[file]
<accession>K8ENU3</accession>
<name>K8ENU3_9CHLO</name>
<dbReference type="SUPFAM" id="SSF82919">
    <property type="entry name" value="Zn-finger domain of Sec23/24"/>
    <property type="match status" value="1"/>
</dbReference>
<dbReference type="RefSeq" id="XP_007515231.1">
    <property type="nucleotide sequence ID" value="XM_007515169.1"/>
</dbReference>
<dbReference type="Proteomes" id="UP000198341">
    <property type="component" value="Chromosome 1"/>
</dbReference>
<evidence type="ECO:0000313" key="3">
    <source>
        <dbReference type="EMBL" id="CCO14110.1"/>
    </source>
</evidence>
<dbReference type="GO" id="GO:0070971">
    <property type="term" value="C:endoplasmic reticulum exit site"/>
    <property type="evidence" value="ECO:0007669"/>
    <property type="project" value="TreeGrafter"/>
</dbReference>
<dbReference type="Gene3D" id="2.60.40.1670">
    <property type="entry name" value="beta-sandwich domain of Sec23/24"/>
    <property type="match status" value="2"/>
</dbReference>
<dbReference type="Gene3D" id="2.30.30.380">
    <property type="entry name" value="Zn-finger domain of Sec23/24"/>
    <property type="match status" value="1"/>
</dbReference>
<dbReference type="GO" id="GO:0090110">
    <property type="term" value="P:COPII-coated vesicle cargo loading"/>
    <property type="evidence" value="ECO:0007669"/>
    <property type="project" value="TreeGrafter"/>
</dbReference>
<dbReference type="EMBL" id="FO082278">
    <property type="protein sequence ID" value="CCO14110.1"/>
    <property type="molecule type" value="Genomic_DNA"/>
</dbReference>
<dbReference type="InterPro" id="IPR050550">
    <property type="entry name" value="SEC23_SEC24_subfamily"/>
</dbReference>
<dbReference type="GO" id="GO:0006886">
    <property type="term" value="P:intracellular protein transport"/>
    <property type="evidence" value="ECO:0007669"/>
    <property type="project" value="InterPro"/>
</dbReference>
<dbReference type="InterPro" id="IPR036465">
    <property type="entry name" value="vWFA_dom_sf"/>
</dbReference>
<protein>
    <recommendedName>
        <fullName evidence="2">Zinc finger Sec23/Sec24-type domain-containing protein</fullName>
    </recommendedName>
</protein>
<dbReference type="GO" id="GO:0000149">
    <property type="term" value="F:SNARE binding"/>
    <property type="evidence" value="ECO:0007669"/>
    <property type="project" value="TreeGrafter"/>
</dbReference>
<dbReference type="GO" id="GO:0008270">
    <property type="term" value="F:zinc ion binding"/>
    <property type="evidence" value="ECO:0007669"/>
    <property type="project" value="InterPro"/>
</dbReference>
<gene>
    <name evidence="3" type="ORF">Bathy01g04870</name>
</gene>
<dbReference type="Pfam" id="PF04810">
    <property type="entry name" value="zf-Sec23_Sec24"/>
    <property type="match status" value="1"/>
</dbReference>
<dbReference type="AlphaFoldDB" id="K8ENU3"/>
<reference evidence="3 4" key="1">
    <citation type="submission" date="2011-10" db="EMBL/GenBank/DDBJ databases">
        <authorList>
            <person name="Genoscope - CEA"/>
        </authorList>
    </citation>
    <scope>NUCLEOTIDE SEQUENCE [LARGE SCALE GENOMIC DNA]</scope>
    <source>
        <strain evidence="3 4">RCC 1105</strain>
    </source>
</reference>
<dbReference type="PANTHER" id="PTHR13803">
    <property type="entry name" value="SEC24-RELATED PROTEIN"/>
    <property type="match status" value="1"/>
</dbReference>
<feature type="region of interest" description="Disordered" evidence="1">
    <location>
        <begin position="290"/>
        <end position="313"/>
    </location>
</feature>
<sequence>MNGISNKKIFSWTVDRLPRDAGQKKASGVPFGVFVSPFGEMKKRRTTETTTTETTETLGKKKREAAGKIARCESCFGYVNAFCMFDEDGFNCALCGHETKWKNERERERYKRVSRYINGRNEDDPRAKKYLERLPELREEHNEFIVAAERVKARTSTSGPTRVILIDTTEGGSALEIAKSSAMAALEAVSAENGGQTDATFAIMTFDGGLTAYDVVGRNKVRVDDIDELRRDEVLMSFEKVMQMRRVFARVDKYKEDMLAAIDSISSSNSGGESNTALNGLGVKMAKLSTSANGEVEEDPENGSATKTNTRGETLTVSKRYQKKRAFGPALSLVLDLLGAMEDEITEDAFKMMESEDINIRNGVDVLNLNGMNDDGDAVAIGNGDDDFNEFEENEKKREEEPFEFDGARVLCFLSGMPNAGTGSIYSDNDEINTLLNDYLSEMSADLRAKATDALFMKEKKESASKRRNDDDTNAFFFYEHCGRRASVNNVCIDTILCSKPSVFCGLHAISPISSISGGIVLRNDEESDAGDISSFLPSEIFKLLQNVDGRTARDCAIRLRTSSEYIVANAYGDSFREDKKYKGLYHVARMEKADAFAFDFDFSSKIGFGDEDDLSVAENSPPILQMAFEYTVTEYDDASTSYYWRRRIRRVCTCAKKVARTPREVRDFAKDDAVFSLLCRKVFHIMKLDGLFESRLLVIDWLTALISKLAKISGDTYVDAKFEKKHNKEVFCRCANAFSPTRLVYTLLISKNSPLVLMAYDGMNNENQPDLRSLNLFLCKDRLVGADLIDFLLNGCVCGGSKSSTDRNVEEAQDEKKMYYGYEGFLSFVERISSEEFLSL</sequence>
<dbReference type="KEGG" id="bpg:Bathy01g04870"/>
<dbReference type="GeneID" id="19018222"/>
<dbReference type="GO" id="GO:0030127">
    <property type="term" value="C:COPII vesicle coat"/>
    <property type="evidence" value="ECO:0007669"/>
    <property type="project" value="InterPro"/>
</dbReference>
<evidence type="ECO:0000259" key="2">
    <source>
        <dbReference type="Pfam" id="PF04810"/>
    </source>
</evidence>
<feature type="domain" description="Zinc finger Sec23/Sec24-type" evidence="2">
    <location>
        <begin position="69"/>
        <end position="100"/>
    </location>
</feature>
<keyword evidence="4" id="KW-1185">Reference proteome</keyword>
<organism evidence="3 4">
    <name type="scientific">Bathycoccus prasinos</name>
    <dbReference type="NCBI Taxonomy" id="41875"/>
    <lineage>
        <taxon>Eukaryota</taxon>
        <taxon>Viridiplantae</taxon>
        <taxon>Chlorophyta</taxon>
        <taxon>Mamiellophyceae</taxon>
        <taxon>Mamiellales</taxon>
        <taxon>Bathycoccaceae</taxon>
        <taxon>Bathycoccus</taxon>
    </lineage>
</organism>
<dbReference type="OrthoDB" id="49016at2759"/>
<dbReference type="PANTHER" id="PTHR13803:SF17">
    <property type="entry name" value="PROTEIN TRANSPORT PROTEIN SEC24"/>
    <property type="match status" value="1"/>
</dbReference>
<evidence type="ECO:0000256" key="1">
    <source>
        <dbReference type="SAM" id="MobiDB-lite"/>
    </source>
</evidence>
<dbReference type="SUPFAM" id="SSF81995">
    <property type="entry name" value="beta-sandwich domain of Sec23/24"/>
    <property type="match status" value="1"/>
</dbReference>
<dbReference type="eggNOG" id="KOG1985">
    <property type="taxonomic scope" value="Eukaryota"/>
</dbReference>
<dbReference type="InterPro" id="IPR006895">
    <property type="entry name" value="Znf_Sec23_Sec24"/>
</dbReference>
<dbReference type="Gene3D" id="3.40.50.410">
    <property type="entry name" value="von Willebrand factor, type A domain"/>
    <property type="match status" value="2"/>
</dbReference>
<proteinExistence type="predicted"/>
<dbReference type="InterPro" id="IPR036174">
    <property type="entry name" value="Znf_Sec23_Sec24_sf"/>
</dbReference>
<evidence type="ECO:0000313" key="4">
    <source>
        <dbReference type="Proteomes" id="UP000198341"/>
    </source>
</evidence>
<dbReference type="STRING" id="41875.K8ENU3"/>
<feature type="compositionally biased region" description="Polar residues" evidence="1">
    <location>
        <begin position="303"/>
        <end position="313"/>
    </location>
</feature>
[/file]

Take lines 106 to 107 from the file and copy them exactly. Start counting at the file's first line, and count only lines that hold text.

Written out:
    </source>
</evidence>